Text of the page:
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Brands called out for rainbow-washing
If you follow a good number of companies on social media, you’ve probably noticed an extra splash of colour over the last few weeks. That’s because it’s Pride month and to show their support of LGBTQ+ communities, many companies—like Stryve—spin-up pride-themed rainbow versions of their logo.
This has gotten more and more popular over the years. To most, it seems like a good idea until the term “rainbow-washing” starts being thrown around. That’s when companies like AT&T—who’ve followed the rainbow logo trend—get put on blast for supporting anti-gay politicians. See the issue?
This is a cut-and-dry example of rainbow-washing. It’s also an example of short-sighted and poorly executed marketing that taps into corporate social justice (CSJ), an offshoot of CSR that demands authenticity and follow-through when it comes to brands taking social/political stances.
Starbucks took a stand against Facebook and it means nothing
While 64% of consumers say social and political stances can push them to become customers, those stances could just as easily lead to boycotts. Companies know this, which is why over 1,000 of them boycotted Facebook advertising last year. It’s also why Starbucks has made headlines recently, as they’ve threatened to leave the platform completely due to poor policing of hate speech.
Here, Starbucks seems like the protagonist. That’s the goal. But what companies like Starbucks fail to realize is with demands for CSJ comes a new type of consumer—one that cares enough to do a Google search. From there, it doesn’t take long to learn Starbucks forbade employees from wearing Black Lives Matter swag just last year. You’ll also find out Starbucks recently endorsed a TikTok trend designed to make employees quit or get fired. Then, to come full circle, they fired an employee who posted about it on social media.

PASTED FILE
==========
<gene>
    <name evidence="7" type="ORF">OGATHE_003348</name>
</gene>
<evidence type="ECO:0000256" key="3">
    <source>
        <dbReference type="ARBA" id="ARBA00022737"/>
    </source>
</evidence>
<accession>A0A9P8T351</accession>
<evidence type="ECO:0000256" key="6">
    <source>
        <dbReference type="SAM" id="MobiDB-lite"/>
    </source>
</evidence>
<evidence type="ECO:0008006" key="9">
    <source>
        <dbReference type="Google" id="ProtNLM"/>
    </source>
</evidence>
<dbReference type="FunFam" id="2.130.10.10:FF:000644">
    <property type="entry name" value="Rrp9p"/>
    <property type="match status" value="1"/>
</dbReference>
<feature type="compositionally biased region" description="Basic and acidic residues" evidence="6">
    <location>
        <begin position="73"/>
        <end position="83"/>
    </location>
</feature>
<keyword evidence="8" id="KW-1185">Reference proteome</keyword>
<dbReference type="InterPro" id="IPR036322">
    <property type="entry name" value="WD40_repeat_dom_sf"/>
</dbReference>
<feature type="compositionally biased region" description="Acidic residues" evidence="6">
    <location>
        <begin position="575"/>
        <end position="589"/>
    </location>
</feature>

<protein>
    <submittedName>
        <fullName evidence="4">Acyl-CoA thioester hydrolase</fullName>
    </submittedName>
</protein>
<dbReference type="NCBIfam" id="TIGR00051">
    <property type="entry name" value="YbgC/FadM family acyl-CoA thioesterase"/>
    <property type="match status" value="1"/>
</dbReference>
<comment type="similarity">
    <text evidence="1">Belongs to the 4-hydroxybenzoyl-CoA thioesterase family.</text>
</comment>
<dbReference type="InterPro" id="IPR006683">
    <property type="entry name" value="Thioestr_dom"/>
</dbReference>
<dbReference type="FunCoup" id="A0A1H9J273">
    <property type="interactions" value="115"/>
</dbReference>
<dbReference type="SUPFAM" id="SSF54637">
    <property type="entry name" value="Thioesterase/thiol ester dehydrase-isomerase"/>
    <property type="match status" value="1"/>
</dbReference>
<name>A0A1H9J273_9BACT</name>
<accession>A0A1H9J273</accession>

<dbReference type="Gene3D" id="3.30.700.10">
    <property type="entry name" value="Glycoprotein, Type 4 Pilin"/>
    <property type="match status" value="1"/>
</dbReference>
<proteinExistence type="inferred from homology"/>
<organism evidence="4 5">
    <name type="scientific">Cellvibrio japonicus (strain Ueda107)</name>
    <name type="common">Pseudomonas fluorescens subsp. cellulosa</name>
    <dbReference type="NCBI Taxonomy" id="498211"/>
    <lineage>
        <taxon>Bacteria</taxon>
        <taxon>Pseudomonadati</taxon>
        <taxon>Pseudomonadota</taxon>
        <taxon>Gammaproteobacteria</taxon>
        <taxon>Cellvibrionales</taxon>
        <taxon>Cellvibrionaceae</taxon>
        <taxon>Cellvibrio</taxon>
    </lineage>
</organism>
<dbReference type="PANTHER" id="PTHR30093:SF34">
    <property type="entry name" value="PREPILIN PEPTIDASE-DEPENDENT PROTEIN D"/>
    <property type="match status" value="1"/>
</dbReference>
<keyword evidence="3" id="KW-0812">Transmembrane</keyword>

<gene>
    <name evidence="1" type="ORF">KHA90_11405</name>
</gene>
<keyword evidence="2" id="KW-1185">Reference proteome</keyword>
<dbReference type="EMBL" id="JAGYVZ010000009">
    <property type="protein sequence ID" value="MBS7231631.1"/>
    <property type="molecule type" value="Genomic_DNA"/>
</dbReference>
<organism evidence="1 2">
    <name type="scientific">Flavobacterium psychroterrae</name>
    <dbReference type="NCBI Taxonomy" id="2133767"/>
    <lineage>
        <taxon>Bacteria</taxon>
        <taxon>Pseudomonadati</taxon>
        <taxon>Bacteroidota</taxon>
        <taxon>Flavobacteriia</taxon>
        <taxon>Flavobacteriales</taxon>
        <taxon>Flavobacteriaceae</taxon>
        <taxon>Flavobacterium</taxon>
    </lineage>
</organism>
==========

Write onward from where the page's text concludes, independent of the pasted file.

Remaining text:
This is where authenticity comes in. In a 2020 survey, results showed that 86% of consumers say authenticity is a major factor in whether or not they will support a brand. This means companies looking to gain points with rainbow logos and social statements need to be sure they’re not just talking the talk. Consumers will do their research to make sure actions align with words.
What should businesses do?
When it comes to CSJ, one PR agency recommends brands focus on what is most authentic to them.
Another school of thought—while it might be a bit of a plot twist—is to focus on building a better product or consumer offering. With Nike and Dove topping the list of most-trusted brands, we see how consumers are more willing to forgive past behaviour and forgo authenticity research when it comes to their favourite products.
More telling is where Amazon ranks on consumer lists. If CSR and CSJ matter as much as consumers claim, how could a company tied to deadly airstrikes have so many willing customers? For businesses, it seems the best marketing strategy continues to be fielding the best product.